5. 2010-11 Heat
The minute LeBron said he was “taking his talents to South Beach,” the 2010-11 Miami Heat instantly became the most divisive team in NBA history. Every game, every quote, every eye roll was scrutinized. ESPN’s "First Take" should still be sending LeBron and the Heat royalties for providing the show with half of its daily content. From the cheesy preseason rally parade, to the LeBron-Spoelstra shoulder bump, to LeBron’s return to Cleveland to his puzzling meltdown in the championship, this team was an absolute roller coaster all season. It would be fascinating to see how the players and coaches were handling the outside noise and stress that came with being the most hated team in sports during the social media explosion.
6. 2006-07 Warriors
The “We Believe” Warriors had everything you could ever ask for in a documentary. They had personalities galore: head coach Don Nelson, Baron Davis, Stephen Jackson, Matt Barnes, Monta Ellis, Al Harrington and Jason Richardson. The locker room, practice and off-the-court stories would have been profoundly entertaining (not to mention eyebrow-raising). They ran a modern, spread-out, up-tempo offense that led to tons of wild games. And most importantly, this team had the greatest first-round upset in NBA history, walloping MVP Dirk Nowitzki and the 67-15 Mavericks in the first round in six games -- the first time an eight-seed beat a one-seed in a seven-games series. For some context on the absurdity of that upset, the Warriors went 67-15 in Kevin Durant’s first season (2016-17).
7. 2004-06 Pacers
Equipped with arguably the best team in the league, led by Jermaine O'Neal, Ron Artest (now Metta World Peace) and Reggie Miller, Indiana came out of the gates hot. Then things got crazy. First, Artest requested time off to work on his rap album. A few days later, he was the central figure of the infamous Malice at the Palace. This incident alone deserves a five-part series.
Two years later, most of the team went to Club Rio (a strip club) during the preseason and got into an altercation, earning the team a ton of negative headlines. We need all the real-time, first-person accounts from the Malice and the Club Rio incidents, and we needed them yesterday.
8. 2003-04 Lakers
This was “The Last Dance” for the Shaq-Kobe era Lakers that had dominated the early-2000s and won three consecutive titles. However, this final season did not culminate in a championship. Instead, it was a drama-filled year of in-fighting between Lakers superstars and a Finals embarrassment against the Pistons. The Shaq-Kobe relationship had boiled over, as Kobe’s hard-driving ways alienated him from his teammates — this was according to head coach Phil Jackson! This season also featured some ring-chasing by Karl Malone and Gary Payton and one of the craziest buzzer-beaters in playoff history, by Derek Fisher. Finally, this was also the season in which Kobe was on trial for his sexual assault charge, adding another layer of complexity to this wild year.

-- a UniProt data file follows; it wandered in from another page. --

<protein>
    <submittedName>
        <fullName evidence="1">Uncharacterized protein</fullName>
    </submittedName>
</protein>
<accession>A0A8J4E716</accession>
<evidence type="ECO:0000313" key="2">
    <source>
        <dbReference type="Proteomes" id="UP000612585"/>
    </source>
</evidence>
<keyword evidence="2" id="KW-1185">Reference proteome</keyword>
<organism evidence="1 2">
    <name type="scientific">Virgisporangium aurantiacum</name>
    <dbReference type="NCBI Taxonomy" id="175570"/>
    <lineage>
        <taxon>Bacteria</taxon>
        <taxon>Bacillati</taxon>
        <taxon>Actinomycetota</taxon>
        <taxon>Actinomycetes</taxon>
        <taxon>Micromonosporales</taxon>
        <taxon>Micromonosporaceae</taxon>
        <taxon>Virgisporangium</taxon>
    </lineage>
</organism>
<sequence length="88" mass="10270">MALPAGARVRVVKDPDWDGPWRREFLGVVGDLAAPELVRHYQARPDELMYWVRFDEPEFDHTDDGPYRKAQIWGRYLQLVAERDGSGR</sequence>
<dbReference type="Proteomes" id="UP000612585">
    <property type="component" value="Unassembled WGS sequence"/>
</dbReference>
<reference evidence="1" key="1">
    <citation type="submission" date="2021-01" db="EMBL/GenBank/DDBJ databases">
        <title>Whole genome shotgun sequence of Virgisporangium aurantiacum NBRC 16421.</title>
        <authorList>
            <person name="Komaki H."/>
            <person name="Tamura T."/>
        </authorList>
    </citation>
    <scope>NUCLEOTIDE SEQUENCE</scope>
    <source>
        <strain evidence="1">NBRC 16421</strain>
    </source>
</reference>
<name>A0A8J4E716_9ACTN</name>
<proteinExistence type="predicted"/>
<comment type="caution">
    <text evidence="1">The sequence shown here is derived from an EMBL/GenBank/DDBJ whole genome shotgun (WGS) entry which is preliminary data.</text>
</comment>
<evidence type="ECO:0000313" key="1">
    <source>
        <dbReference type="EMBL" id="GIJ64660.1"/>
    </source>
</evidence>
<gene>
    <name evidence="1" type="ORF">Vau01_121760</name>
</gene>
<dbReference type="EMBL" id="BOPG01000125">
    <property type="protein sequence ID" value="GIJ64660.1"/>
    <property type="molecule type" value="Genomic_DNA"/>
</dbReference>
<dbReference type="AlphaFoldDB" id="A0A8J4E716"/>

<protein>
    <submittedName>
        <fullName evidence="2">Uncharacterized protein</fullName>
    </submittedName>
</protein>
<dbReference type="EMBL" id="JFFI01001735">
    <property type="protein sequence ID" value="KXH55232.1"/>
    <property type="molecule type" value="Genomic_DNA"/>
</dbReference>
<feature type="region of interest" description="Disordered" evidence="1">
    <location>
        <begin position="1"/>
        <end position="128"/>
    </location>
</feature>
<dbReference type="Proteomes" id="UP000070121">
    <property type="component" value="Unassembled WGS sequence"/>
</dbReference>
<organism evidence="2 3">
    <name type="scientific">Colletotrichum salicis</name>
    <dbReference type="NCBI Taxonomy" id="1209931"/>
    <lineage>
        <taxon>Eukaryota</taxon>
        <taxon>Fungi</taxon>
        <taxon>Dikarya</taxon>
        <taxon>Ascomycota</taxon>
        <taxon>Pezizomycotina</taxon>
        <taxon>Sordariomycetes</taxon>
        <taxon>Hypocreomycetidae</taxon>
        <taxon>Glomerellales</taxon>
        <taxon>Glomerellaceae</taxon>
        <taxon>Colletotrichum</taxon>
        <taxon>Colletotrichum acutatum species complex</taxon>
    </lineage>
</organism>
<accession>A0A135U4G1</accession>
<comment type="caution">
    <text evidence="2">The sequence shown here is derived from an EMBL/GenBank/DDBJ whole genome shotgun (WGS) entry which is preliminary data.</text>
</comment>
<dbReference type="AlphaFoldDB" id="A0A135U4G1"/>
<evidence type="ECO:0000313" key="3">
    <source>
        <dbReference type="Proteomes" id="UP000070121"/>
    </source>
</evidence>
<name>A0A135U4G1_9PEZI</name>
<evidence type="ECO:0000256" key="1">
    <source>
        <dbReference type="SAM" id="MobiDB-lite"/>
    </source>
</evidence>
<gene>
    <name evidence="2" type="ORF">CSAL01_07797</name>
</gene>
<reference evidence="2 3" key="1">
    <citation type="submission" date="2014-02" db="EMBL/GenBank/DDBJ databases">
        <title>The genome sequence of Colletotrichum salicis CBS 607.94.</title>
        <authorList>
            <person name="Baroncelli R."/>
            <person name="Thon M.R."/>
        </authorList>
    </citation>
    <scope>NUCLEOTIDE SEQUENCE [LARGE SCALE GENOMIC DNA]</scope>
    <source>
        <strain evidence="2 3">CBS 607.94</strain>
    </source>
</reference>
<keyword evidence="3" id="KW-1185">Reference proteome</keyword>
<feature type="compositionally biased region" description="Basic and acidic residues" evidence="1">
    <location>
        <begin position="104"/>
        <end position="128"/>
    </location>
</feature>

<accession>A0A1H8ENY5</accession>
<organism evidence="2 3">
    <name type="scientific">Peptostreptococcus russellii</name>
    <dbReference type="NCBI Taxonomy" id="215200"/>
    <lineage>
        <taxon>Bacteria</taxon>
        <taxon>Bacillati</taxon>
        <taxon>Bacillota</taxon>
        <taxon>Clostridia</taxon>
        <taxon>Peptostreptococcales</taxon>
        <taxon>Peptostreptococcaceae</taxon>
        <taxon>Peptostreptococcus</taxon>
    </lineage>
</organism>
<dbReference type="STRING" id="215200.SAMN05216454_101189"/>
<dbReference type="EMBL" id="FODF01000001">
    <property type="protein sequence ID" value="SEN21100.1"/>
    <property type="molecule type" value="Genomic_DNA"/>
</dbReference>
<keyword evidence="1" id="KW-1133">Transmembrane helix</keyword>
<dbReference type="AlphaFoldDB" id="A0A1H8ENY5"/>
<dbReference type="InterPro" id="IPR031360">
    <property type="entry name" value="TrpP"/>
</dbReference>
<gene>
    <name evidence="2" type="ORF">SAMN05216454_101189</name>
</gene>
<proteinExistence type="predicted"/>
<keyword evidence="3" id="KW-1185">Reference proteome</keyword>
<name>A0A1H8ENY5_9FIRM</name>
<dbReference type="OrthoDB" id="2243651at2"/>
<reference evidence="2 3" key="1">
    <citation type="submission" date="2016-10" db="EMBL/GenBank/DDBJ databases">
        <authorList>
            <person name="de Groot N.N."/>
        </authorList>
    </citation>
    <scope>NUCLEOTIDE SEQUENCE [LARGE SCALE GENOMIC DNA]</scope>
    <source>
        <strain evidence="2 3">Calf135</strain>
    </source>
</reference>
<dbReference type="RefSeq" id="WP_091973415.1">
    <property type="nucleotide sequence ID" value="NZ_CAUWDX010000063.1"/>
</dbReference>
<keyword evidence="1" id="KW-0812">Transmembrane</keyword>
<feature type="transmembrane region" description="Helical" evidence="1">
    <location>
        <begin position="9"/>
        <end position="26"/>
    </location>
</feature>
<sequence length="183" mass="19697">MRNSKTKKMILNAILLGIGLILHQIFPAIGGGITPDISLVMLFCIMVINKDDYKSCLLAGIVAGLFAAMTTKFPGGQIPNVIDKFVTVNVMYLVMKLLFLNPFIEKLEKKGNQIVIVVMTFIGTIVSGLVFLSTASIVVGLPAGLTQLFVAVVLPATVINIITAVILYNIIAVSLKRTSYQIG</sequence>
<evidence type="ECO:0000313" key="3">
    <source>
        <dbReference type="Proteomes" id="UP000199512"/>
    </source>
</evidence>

9. Early-2000s 'Jail' Blazers
In the 1999-2000 season, the Blazers blew a 15-point, fourth-quarter lead in Game 7 of the Western Conference Finals against the Lakers — the franchise wouldn’t make it out of the first round of the playoffs again until 2014. Over the next few seasons, Shawn Kemp, Zach Randolph, Rasheed Wallace, Damon Stoudamire, Ruben Patterson, Qyntel Woods, Bonzi Wells and others had a number of public embarrassments and run-ins with the law. There were also some less serious events that would have been eye-opening to hear about in the moment, such as the time Randolph sucker-punched Patterson in the face and hid out at a teammate’s house because he feared for his life. Not everything in this documentary will be ugly. Head coach Mo Cheeks helped a 13-year-old girl who faltered during her rendition of the national anthem, turning an embarrassing moment into a memorable one for everyone.
10. 1994-95 Rockets
This documentary would follow the “Double-Clutch” Rockets on their way to a surprise title defense, but the film could touch on a number of fascinating teams around the Association that season. Obviously, the Rockets, behind reigning MVP Hakeem Olajuwon and midseason acquisition Clyde Drexler, had a historic run to the title, first defeating the three-seed Jazz in five games, coming back from a 3-1 deficit to take down the two-seed Suns in seven, spanking the one-seed Spurs in six and sweeping the up-and-coming Magic in four. They also had a key player from the previous year’s title team, Vernon Maxwell, quit in the middle of the first round! There also were the cool subplots of the meteoric rise (and subsequent fall) of the Shaquille O’Neal-Penny Hardaway Magic as well as the Michael Jordan comeback, both of which could be explored in this flick.